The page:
3. However, Obama and Democrats refused to destroy S&P when they had the opportunity and every reason to do so. The submprime crisis could not have been nearly as bad without S&P and the other rating’s agencies rating trash AAA so that investors who must buy AAA by law could do so. To put it simply, S&P engaged in systematic fraud. They, like everyone on Wall Street and in the major banks, have not been indicted for this. The choice to not indict is policy. Obama’s policy.

    4. If Obama did not want this to happen, it would not happen. Could you imagine what LBJ, Nixon or Truman (or, hell, Bush Jr.) would have done if a rating’s agency tried this? The President has the necessary tools to utterly destroy S&P and every senior analyst working for them. You could use terrorism statutes or RICO, just as two examples. Send the FBI into their offices, seize all the assets of both the company and everyone working for it, and then got through their records. I guarantee, as absolutely as the sun will rise tomorrow morning, that there is enough evidence of fraud in those records to put them away for life. In the meantime, RICO laws are used to seize all the assets of everyone involved, meaning they will be using public defenders (don’t like a bad law? Use it against real people.) When S&P informed the White House they were going to downgrade, the White House could have quietly let them know what the consequences would be.

    The whole thing is worth reading.

  3. I’m not convinced that the White House didn’t ask them to do it so they could rationalize being “forced” to cut Social Security and Medicare.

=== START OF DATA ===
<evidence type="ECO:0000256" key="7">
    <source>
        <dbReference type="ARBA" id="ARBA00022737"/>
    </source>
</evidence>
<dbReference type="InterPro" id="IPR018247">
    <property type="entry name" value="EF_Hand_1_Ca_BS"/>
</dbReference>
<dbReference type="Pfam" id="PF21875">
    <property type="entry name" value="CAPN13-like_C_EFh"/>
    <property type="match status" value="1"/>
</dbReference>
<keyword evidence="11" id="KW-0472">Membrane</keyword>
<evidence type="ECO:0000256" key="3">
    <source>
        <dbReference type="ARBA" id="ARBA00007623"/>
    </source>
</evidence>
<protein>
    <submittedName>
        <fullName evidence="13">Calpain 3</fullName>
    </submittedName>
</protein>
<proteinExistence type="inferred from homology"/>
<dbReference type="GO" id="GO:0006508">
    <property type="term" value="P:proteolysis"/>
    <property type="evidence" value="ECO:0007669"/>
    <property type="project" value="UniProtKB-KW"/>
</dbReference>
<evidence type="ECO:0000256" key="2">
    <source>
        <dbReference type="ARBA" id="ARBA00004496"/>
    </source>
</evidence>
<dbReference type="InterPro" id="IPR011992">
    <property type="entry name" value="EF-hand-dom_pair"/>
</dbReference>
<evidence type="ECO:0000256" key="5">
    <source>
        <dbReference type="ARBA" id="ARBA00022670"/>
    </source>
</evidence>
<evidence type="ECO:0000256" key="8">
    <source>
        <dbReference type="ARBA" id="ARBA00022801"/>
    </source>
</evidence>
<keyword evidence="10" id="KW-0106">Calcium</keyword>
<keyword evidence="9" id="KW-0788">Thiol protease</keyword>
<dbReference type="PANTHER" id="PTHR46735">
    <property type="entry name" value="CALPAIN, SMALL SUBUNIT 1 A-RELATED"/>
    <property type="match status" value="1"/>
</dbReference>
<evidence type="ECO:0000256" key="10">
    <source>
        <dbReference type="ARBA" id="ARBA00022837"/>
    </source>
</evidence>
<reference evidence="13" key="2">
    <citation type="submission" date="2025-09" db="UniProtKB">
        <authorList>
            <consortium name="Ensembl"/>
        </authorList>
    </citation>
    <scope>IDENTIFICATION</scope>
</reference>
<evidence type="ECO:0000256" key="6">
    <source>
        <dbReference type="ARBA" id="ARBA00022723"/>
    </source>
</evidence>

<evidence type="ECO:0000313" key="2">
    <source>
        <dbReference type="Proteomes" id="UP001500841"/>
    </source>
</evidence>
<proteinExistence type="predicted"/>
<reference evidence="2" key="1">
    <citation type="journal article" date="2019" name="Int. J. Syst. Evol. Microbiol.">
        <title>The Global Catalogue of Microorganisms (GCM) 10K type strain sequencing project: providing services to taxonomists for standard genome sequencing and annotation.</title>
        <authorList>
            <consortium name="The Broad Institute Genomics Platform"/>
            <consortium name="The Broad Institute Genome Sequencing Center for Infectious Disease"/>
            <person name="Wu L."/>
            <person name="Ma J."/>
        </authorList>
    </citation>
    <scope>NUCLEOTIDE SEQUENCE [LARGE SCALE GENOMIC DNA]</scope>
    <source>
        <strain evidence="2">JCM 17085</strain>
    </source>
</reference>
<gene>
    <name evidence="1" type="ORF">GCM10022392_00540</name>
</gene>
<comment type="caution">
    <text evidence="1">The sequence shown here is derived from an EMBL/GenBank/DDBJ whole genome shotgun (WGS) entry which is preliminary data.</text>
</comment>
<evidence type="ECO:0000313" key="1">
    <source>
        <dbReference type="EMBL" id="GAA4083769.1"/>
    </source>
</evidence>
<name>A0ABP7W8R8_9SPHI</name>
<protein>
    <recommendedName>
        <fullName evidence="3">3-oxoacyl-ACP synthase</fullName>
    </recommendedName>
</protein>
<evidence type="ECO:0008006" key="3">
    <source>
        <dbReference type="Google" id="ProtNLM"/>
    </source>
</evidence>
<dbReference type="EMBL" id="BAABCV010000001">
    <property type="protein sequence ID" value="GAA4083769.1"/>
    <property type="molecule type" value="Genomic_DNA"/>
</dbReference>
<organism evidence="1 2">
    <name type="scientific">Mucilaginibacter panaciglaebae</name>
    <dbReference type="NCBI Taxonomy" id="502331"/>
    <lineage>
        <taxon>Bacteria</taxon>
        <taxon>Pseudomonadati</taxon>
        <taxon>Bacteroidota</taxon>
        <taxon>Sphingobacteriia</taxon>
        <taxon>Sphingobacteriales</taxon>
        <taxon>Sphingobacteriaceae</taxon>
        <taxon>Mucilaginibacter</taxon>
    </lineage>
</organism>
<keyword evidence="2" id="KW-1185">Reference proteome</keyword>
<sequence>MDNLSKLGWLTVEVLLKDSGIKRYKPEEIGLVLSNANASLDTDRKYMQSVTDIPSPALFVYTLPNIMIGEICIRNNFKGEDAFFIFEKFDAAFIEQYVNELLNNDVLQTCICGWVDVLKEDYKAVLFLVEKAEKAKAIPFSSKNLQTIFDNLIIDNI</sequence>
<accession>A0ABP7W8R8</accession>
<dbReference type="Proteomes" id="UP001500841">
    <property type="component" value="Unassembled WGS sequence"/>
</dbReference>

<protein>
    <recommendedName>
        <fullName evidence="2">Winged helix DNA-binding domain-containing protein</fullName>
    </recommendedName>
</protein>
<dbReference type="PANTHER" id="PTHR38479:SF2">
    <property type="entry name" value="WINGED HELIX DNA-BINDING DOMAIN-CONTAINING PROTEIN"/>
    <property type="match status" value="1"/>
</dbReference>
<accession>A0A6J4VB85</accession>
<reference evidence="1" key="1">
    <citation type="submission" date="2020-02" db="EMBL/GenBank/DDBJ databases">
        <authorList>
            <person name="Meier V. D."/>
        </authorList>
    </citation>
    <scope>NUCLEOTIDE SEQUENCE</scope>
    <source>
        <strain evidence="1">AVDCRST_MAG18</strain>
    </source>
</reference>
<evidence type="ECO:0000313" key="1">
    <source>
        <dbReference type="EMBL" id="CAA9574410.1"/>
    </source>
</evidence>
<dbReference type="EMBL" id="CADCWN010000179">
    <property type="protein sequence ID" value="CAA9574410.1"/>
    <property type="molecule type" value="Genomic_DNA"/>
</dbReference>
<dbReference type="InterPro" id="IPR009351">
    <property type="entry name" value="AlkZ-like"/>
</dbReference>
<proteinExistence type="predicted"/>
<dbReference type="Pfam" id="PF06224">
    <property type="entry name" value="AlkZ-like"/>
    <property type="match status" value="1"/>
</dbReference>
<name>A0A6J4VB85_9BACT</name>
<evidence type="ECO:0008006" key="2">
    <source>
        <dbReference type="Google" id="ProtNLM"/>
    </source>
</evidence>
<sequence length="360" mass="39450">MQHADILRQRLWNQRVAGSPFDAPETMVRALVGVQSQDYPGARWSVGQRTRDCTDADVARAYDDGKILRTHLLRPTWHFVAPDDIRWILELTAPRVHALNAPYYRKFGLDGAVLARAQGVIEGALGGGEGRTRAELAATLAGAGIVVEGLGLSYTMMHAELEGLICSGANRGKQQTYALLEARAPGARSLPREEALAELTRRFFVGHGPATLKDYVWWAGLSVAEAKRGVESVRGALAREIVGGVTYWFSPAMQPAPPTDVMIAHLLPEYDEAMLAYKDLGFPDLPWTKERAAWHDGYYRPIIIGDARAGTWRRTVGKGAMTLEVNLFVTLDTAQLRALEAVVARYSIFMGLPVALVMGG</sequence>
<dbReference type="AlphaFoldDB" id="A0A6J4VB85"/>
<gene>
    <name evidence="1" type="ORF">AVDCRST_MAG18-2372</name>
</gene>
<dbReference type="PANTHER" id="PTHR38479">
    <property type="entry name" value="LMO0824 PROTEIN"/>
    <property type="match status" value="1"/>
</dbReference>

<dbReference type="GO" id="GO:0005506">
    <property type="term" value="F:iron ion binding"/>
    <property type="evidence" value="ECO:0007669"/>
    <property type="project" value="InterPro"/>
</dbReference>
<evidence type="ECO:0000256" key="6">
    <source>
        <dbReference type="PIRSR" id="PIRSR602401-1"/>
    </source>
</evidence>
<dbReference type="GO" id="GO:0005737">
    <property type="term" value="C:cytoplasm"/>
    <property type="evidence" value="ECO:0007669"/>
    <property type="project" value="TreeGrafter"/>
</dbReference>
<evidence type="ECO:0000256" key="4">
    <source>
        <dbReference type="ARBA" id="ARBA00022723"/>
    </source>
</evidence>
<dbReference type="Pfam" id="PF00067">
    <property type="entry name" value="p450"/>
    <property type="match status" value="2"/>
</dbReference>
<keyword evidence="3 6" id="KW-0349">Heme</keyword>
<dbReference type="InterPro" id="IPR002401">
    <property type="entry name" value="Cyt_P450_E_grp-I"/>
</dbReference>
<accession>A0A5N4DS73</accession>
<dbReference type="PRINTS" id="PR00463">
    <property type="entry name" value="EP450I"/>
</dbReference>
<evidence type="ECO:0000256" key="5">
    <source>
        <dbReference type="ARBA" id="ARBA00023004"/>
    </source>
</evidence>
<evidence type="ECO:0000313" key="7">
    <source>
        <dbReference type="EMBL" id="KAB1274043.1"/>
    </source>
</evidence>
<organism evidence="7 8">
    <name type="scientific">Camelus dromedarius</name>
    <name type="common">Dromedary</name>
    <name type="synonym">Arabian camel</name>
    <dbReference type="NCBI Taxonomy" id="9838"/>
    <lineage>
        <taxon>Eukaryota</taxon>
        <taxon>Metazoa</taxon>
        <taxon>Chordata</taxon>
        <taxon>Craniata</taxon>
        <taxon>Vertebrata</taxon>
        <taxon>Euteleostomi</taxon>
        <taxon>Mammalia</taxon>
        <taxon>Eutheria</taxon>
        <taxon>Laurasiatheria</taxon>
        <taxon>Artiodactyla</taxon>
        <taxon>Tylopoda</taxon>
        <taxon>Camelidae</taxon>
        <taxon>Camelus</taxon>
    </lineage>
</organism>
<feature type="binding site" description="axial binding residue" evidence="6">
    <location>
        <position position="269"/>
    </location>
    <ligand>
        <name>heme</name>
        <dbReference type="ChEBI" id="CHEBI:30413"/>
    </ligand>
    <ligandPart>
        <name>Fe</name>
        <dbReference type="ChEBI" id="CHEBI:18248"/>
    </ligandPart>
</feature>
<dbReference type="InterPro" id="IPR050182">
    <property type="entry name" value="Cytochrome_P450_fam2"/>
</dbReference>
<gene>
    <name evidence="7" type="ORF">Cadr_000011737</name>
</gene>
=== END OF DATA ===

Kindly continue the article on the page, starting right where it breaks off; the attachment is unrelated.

4. Its all the same group of people who have two goals: to extract as much money as possible for themselves out of the economy and to crush the morale of the American people so that they can be pressured into low wage jobs where they can be exploited and their political power and unity broken.

    The Tea Party politicians are the tool of this group on the inside, and the banks and the rating agencies are the tool on the outside to apply pressure in a pincer movement. And our president thinks he is the president of the markets, not the president of the people, so any counter pressure is negated. We’re not screwed; we’re actually pinched.

  5. @3 Susie — Exact thoughts I’ve been having. Since Obama loves closed door secret deals, did he perhaps 1) make a deal with the Repubs in December that they could have the Bush Tax Cuts extended and all he would get was a one time extension of unemployment insurance (but not for anyone over 99 weeks) AND the R’s back him up in creating a “crisis” out of raising the debt ceiling so that he could get another entitlements cutting committee.

    I figure he did not think the Tea Partiers would be quite so intransigent, however. That resulted in cutting things awfully close. And if he didn’t have a deal with S&P, that may have pushed them to lower the rating….

    Or, maybe he even set up a deal with S&P to get this slightly lower rating to make sure he’d get his deficit hawk Dems on the Committee of the Twelve Caesars. He’d also have more clout to force cuts to entitlements through this little Politburo.

    Today he did use comments by S&P to ask for bipartisan Austerianism from the Politburo. People must “come together,” work “as a team as the Navy Seals do.”

    No mention of shared sacrifice, but I think the reference to the Seals makes the sacrifice required pretty explicit.